Why are we still buying into generational stereotypes?

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Making assumptions about 'generations' is not a strategy.

As the office’s resident member of Generation Z, it’s been fascinating to see articles flooding my LinkedIn feed advising concerned business leaders on how to prepare for my generation to enter the workforce in droves. Particularly fascinating are those claiming to hold the secrets of to how to engage Gen Z – and most of them tend to assume that people born after 1995 form part of some disengaged, short-attention-spanned monolith.

The notion that people who were born during a specific era share similar tendencies and ways of thinking has been developed by various theorists but was popularised by Strauss & Howe in their 1991 book Generations. Their ‘Generational Cohort Theory’ argues that the values of individuals are affected by important historical events and social changes that occur during the formative years of their life. While it’s clear that, to some extent, age and generation can be a useful way to segment audiences and understand their behaviour, we as marketers need to ensure we’re not falling into the trap of perpetuating unfair or damaging generational stereotypes.

Puma tamed

It was hard not to notice Puma’s disastrous attempt at marketing to ‘the youth’ with their ‘House of Hustle’ event, complete with its burner phones and shoeboxes filled with fake £50 notes. These blatant references to drug dealing and criminal culture were quickly picked up on social and in the media. The excellent open letter to Puma by social worker Amber Gilbert-Coutts highlighted the fact that adolescent drug dealing is a cause of violence, deprivation and community adversity, and is clearly not something appropriate for a brand to glamorise in an attempt to attract young people.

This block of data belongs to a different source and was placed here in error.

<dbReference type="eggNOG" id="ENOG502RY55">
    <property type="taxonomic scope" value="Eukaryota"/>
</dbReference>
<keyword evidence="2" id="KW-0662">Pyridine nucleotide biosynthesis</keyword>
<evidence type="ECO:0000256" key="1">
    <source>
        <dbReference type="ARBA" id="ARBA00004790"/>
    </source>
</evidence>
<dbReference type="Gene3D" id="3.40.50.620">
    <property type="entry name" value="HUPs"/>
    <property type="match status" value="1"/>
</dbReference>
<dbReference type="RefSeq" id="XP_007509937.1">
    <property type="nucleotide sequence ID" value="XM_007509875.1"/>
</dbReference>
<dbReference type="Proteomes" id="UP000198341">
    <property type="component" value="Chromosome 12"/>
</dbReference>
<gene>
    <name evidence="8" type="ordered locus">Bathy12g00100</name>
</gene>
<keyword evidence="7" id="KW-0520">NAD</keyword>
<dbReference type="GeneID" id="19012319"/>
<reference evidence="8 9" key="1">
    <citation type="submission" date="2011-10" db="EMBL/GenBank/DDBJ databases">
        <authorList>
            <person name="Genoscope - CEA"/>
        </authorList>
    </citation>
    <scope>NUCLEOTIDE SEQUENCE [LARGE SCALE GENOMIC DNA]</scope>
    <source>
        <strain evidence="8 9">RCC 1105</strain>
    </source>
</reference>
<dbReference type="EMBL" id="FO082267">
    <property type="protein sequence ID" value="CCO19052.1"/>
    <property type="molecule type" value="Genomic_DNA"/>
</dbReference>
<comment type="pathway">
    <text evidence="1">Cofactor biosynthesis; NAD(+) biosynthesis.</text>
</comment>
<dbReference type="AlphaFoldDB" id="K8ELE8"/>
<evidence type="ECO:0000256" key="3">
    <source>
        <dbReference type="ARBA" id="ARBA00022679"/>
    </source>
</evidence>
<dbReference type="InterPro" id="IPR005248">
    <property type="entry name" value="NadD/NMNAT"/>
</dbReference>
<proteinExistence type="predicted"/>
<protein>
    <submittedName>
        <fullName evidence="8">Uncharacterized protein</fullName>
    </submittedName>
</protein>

Given that Gen Z are increasingly placing importance on transparency, accountability and brands aligning with their values when making purchase decisions, Puma would have done better to celebrate determined young people involved positive, legal enterprise – of which there are many – as opposed to upholding a damaging generational stereotype.

Beyond the stereotypes

So why are we still resorting to generational stereotypes in marketing? Quite frankly, it’s because it’s easy. But this tendency can sometimes do more harm than good. Targeting a generation is not a strategy. The focus should always rest on who you are as a brand and what your product is before building a picture of what you can offer a particular audience. Failing to do so is likely to compromise both brand identity and current audiences.

We live in an age that presents us with unrivalled opportunities to understand and target audiences. This is where social really comes in to its own, allowing us to build and target audiences based on behaviour, interests and life stage, and serve different content to different groups of people. We can also collaborate and partner with aspirational figures as an effective way of reaching new groups. And crucial to understanding your audience and avoiding stereotypes is involving them in your planning and creative thinking.

Ageism is rife in today’s society and generational divisions seem to be becoming increasingly entrenched. But there’s a lot that we can do to encourage a more collaborative culture that values difference, while still reminding us of the things we have in common.

Jess Sargent is an account executive at Media Bounty

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